The Future of Breast Cancer Research: Microarray Biobanks

Frozen and formalin-fixed paraffin embedded tissues offer researchers collections of data from which to study and predict the progression of disease. One of the more promising areas of research that depends on biobanks to proceed is using microarray technology to understand the development of breast cancer. More than 1.15 million cases of breast cancer have been diagnosed worldwide. It is a heterogeneous disease that takes many forms and produces an array of clinical outcomes. There are only a small number of predictive factors used presently in the clinic to manage patients with the disease. The development of additional genetic factors for prognostication is an important area of research that depends crucially on biorepositories from which microarray studies can be sourced. Additionally, most patients diagnosed with this disease receive some form of chemotherapy. All patients that obtain this therapy are exposed to toxicity but only some benefit from it. Microarray technology can aid in the determination of which patients might be better candidates for chemotherapy and which might elect to skip the therapy.

Thirty percent of cancer in women is related to the breast making it the most prevalent form of the disease. It represents a significant health problem for women and is almost always related to genetic abnormalities and variation in certain high-penetrance genes. A number of genes have been identified to be associated with breast cancer. The cells all display a phenotype of uncontrolled cell growth. However, this phenotype may arise from many different combinations of genetic abnormalities and mutations. By investigating how cells evolve in various tumors, new diagnostics and therapies can be developed by identifying important mutational events for different classes of tumor.

Studies have demonstrated that breast cancer can be classified into various types by examining the expression profile of the disease. Perou used 40 breast tumors and matched pairs of samples along with 476 genes that variably expressed between the tumors and matched pairs. In another study, clustering and segregation were obtained by Chang using 70 tumors and 78 genes. Four major subgroups were found based on expression levels. Finally, Gruvberger profiled 58 grossly dissected tumors and used machine learning to determine ER status via expression profiles.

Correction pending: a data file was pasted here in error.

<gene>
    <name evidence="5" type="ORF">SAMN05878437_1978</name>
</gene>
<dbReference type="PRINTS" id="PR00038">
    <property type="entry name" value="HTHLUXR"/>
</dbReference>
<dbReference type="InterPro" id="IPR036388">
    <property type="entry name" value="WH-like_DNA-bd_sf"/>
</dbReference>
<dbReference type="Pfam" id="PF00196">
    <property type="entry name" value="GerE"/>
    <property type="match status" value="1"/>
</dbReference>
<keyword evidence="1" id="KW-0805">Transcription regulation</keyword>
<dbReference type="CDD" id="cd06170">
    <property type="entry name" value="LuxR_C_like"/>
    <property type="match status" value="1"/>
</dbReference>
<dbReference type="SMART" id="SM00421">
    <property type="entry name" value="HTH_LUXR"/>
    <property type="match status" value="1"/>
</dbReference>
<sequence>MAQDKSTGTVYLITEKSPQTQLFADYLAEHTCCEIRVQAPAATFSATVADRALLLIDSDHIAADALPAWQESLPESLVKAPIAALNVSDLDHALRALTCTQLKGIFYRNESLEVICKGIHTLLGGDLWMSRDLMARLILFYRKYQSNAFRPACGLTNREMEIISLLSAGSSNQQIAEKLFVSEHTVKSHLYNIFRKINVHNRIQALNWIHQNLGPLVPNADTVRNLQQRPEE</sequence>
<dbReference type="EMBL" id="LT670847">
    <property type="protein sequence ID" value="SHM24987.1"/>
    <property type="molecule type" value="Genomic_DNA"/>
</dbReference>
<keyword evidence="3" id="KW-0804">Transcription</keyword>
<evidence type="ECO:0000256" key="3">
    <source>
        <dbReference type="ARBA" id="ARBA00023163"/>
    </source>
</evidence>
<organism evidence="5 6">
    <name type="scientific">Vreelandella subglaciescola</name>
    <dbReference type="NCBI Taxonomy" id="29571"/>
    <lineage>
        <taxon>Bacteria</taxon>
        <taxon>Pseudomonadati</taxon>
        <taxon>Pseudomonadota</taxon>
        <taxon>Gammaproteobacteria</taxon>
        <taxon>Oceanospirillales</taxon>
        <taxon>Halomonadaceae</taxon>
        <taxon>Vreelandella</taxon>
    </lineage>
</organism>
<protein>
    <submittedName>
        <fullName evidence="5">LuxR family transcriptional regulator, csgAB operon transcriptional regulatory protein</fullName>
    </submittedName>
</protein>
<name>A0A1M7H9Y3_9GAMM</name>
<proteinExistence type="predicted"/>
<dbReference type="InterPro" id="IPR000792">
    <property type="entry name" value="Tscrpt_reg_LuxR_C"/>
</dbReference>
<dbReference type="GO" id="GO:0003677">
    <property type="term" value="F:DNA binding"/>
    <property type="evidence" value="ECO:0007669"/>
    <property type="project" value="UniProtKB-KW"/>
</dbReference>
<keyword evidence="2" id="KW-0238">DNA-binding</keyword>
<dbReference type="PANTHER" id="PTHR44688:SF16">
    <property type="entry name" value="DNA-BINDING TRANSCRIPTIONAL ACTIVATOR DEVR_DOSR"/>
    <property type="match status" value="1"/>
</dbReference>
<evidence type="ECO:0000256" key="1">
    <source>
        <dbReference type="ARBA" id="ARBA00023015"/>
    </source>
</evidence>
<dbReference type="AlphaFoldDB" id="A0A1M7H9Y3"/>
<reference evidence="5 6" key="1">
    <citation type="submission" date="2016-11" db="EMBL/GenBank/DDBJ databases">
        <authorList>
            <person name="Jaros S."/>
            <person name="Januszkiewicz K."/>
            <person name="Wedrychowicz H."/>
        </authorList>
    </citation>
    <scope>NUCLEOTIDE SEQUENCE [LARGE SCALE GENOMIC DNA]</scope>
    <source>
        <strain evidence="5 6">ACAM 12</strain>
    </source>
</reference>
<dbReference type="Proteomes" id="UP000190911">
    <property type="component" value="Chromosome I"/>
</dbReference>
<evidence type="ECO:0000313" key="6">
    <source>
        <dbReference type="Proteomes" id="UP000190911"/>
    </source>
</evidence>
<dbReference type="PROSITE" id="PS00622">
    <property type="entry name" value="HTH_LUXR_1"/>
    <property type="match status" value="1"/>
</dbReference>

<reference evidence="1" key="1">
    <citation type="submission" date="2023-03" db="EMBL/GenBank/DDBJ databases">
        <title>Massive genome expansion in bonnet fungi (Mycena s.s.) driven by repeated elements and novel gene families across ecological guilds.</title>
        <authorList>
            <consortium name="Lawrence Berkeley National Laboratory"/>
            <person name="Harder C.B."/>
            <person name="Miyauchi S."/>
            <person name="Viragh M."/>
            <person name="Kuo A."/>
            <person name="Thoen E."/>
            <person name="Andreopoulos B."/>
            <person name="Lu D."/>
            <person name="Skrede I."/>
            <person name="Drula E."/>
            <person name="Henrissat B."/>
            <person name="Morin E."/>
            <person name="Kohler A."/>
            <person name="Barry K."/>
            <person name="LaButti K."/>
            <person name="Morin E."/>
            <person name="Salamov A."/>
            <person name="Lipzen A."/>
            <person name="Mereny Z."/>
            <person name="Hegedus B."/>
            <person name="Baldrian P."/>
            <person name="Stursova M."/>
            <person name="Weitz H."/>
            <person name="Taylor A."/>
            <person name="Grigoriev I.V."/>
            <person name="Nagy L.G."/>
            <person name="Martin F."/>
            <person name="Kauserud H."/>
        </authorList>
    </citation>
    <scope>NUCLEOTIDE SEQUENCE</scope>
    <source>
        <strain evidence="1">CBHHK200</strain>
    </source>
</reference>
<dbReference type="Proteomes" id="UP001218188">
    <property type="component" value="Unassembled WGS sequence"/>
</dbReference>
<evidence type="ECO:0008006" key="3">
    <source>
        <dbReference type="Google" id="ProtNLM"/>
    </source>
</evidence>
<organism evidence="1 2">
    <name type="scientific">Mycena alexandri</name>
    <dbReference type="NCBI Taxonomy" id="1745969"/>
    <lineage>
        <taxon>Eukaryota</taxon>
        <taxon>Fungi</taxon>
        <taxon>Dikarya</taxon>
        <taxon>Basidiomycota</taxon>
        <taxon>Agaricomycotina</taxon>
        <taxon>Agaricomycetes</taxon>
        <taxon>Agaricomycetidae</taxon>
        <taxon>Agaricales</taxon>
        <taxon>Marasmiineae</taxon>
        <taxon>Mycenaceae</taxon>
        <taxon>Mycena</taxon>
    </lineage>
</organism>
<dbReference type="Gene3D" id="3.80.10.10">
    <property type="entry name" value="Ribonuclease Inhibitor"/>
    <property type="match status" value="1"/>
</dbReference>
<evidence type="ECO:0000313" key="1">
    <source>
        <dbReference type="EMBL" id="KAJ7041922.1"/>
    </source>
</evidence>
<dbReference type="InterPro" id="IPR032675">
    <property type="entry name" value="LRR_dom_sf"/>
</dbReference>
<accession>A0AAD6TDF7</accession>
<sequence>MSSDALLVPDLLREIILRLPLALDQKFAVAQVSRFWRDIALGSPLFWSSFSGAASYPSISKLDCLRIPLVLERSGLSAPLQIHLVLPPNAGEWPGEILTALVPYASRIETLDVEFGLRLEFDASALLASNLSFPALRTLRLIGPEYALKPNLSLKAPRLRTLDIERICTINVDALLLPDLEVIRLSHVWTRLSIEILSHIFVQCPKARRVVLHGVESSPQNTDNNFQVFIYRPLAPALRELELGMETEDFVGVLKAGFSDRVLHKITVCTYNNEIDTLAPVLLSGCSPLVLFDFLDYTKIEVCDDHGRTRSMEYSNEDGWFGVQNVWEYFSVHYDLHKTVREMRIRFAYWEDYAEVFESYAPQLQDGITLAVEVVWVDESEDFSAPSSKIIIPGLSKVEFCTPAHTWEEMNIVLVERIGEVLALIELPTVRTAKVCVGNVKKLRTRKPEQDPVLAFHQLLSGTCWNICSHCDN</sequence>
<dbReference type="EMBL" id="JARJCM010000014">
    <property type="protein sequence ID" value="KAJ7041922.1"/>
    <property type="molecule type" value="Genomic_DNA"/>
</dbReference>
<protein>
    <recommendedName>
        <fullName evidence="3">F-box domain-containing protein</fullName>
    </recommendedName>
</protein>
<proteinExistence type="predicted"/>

In addition to using gene expression profiles to relate genes to specific tumor types, microarrays can be used to tune the patients that receive chemotherapy in the clinic. So called adjuvant systemic therapy is common after surgery. Sixty percent of early breast cancer patients receive some form of chemotherapy but only a minority benefit from it. Predictive indicators, based on microarray studies are needed to select the most effective form of therapy for the best candidates. High-throughput microarray techniques allow for the parallel analysis of thousands of genes and have resulted in an increased understanding of the complex nature of breast cancer progression. A number of multigene signatures have been related to various systemic therapies and tied to prognosis and patient response. These signatures can be used to validate which patients stand to benefit most from chemotherapy.

The Stanford group related histopathological features to distinct molecular subtypes and cemented the idea that breast cancer is not simply a single disease. Perou and his colleagues published their seminal research on gene expression profiles and class discovery in breast cancer and demonstrated that these cancers can be separated into at least five distinct molecular subtypes. A number of groups have demonstrated that ER-positive and ER-negative disease types are governed by distinct genetic processes.

Human tissues samples for cancer research are the basic materials for microarray studies that are being used for a diverse array of clinical ends. From determining the subtype of cancer from expression profiles to determining ER status to understanding which patients will benefit most from chemotherapy, microarray studies, sourced from biorepositories of oncology tissues, are driving progress that extends directly into the clinic and enhances patient care.